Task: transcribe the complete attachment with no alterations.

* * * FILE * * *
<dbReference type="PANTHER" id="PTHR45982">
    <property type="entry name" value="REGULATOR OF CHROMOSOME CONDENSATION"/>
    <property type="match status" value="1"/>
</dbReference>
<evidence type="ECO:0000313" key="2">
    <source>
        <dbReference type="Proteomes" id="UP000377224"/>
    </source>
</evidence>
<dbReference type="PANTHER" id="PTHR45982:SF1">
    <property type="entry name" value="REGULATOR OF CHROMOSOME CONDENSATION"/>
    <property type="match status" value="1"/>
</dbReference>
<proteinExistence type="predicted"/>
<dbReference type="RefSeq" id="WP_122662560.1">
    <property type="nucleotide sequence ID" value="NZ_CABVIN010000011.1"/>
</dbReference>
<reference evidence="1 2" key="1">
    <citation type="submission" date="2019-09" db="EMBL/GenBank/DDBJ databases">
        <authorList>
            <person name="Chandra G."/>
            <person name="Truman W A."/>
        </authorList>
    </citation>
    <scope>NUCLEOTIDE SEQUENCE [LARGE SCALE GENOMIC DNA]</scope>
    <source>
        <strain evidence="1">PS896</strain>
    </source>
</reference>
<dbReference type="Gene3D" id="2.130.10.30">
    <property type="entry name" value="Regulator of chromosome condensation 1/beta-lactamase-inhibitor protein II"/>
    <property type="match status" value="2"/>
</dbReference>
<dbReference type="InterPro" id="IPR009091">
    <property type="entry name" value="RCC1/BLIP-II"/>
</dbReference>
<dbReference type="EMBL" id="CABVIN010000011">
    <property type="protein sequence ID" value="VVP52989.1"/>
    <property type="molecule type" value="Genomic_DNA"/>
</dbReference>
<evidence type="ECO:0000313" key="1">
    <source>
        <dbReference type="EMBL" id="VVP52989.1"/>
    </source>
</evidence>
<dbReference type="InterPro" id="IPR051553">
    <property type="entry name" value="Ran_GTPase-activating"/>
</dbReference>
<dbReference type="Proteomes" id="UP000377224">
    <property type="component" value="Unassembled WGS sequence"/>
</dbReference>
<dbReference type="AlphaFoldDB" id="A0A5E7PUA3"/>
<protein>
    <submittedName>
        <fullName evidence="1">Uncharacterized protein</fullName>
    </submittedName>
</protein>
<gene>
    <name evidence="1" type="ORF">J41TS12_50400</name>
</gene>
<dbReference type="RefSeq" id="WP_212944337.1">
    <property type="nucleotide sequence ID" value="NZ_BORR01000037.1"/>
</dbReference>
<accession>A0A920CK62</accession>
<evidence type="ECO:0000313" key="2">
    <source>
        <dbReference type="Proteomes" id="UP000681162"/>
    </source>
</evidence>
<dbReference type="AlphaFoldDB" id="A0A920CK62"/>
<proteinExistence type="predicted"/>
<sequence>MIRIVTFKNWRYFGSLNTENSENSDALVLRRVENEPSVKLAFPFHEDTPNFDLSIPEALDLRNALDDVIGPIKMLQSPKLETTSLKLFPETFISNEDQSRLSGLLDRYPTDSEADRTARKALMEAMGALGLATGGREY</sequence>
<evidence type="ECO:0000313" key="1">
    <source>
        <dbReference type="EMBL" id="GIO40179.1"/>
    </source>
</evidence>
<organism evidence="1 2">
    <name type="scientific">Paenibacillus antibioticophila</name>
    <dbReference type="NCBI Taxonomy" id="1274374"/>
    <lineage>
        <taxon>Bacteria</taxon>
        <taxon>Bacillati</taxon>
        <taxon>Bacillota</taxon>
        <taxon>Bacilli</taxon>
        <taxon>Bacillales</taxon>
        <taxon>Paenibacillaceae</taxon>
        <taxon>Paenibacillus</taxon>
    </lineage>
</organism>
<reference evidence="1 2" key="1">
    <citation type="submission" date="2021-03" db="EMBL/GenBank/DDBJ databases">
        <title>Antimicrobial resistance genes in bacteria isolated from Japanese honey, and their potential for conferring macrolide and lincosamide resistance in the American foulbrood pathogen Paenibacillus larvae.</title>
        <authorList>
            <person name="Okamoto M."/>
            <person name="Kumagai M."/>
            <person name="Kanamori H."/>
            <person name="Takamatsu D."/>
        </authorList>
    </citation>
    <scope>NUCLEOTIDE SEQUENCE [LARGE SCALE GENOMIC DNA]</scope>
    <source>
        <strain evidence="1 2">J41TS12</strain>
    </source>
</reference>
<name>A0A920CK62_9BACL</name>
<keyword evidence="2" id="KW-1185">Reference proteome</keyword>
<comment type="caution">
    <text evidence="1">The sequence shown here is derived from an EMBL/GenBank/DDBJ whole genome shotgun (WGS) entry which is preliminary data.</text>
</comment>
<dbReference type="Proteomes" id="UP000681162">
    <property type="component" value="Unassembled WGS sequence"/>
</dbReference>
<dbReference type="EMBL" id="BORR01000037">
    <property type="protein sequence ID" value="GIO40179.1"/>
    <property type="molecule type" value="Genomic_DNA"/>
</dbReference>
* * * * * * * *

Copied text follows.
<dbReference type="PANTHER" id="PTHR45982">
    <property type="entry name" value="REGULATOR OF CHROMOSOME CONDENSATION"/>
    <property type="match status" value="1"/>
</dbReference>
<evidence type="ECO:0000313" key="2">
    <source>
        <dbReference type="Proteomes" id="UP000377224"/>
    </source>
</evidence>
<dbReference type="PANTHER" id="PTHR45982:SF1">
    <property type="entry name" value="REGULATOR OF CHROMOSOME CONDENSATION"/>
    <property type="match status" value="1"/>
</dbReference>
<proteinExistence type="predicted"/>
<dbReference type="RefSeq" id="WP_122662560.1">
    <property type="nucleotide sequence ID" value="NZ_CABVIN010000011.1"/>
</dbReference>
<reference evidence="1 2" key="1">
    <citation type="submission" date="2019-09" db="EMBL/GenBank/DDBJ databases">
        <authorList>
            <person name="Chandra G."/>
            <person name="Truman W A."/>
        </authorList>
    </citation>
    <scope>NUCLEOTIDE SEQUENCE [LARGE SCALE GENOMIC DNA]</scope>
    <source>
        <strain evidence="1">PS896</strain>
    </source>
</reference>
<dbReference type="Gene3D" id="2.130.10.30">
    <property type="entry name" value="Regulator of chromosome condensation 1/beta-lactamase-inhibitor protein II"/>
    <property type="match status" value="2"/>
</dbReference>
<dbReference type="InterPro" id="IPR009091">
    <property type="entry name" value="RCC1/BLIP-II"/>
</dbReference>
<dbReference type="EMBL" id="CABVIN010000011">
    <property type="protein sequence ID" value="VVP52989.1"/>
    <property type="molecule type" value="Genomic_DNA"/>
</dbReference>
<evidence type="ECO:0000313" key="1">
    <source>
        <dbReference type="EMBL" id="VVP52989.1"/>
    </source>
</evidence>
<dbReference type="InterPro" id="IPR051553">
    <property type="entry name" value="Ran_GTPase-activating"/>
</dbReference>
<dbReference type="Proteomes" id="UP000377224">
    <property type="component" value="Unassembled WGS sequence"/>
</dbReference>
<dbReference type="AlphaFoldDB" id="A0A5E7PUA3"/>
<protein>
    <submittedName>
        <fullName evidence="1">Uncharacterized protein</fullName>
    </submittedName>
</protein>
<gene>
    <name evidence="1" type="ORF">J41TS12_50400</name>
</gene>
<dbReference type="RefSeq" id="WP_212944337.1">
    <property type="nucleotide sequence ID" value="NZ_BORR01000037.1"/>
</dbReference>
<accession>A0A920CK62</accession>
<evidence type="ECO:0000313" key="2">
    <source>
        <dbReference type="Proteomes" id="UP000681162"/>
    </source>
</evidence>
<dbReference type="AlphaFoldDB" id="A0A920CK62"/>
<proteinExistence type="predicted"/>
<sequence>MIRIVTFKNWRYFGSLNTENSENSDALVLRRVENEPSVKLAFPFHEDTPNFDLSIPEALDLRNALDDVIGPIKMLQSPKLETTSLKLFPETFISNEDQSRLSGLLDRYPTDSEADRTARKALMEAMGALGLATGGREY</sequence>
<evidence type="ECO:0000313" key="1">
    <source>
        <dbReference type="EMBL" id="GIO40179.1"/>
    </source>
</evidence>
<organism evidence="1 2">
    <name type="scientific">Paenibacillus antibioticophila</name>
    <dbReference type="NCBI Taxonomy" id="1274374"/>
    <lineage>
        <taxon>Bacteria</taxon>
        <taxon>Bacillati</taxon>
        <taxon>Bacillota</taxon>
        <taxon>Bacilli</taxon>
        <taxon>Bacillales</taxon>
        <taxon>Paenibacillaceae</taxon>
        <taxon>Paenibacillus</taxon>
    </lineage>
</organism>
<reference evidence="1 2" key="1">
    <citation type="submission" date="2021-03" db="EMBL/GenBank/DDBJ databases">
        <title>Antimicrobial resistance genes in bacteria isolated from Japanese honey, and their potential for conferring macrolide and lincosamide resistance in the American foulbrood pathogen Paenibacillus larvae.</title>
        <authorList>
            <person name="Okamoto M."/>
            <person name="Kumagai M."/>
            <person name="Kanamori H."/>
            <person name="Takamatsu D."/>
        </authorList>
    </citation>
    <scope>NUCLEOTIDE SEQUENCE [LARGE SCALE GENOMIC DNA]</scope>
    <source>
        <strain evidence="1 2">J41TS12</strain>
    </source>
</reference>
<name>A0A920CK62_9BACL</name>
<keyword evidence="2" id="KW-1185">Reference proteome</keyword>
<comment type="caution">
    <text evidence="1">The sequence shown here is derived from an EMBL/GenBank/DDBJ whole genome shotgun (WGS) entry which is preliminary data.</text>
</comment>
<dbReference type="Proteomes" id="UP000681162">
    <property type="component" value="Unassembled WGS sequence"/>
</dbReference>
<dbReference type="EMBL" id="BORR01000037">
    <property type="protein sequence ID" value="GIO40179.1"/>
    <property type="molecule type" value="Genomic_DNA"/>
</dbReference>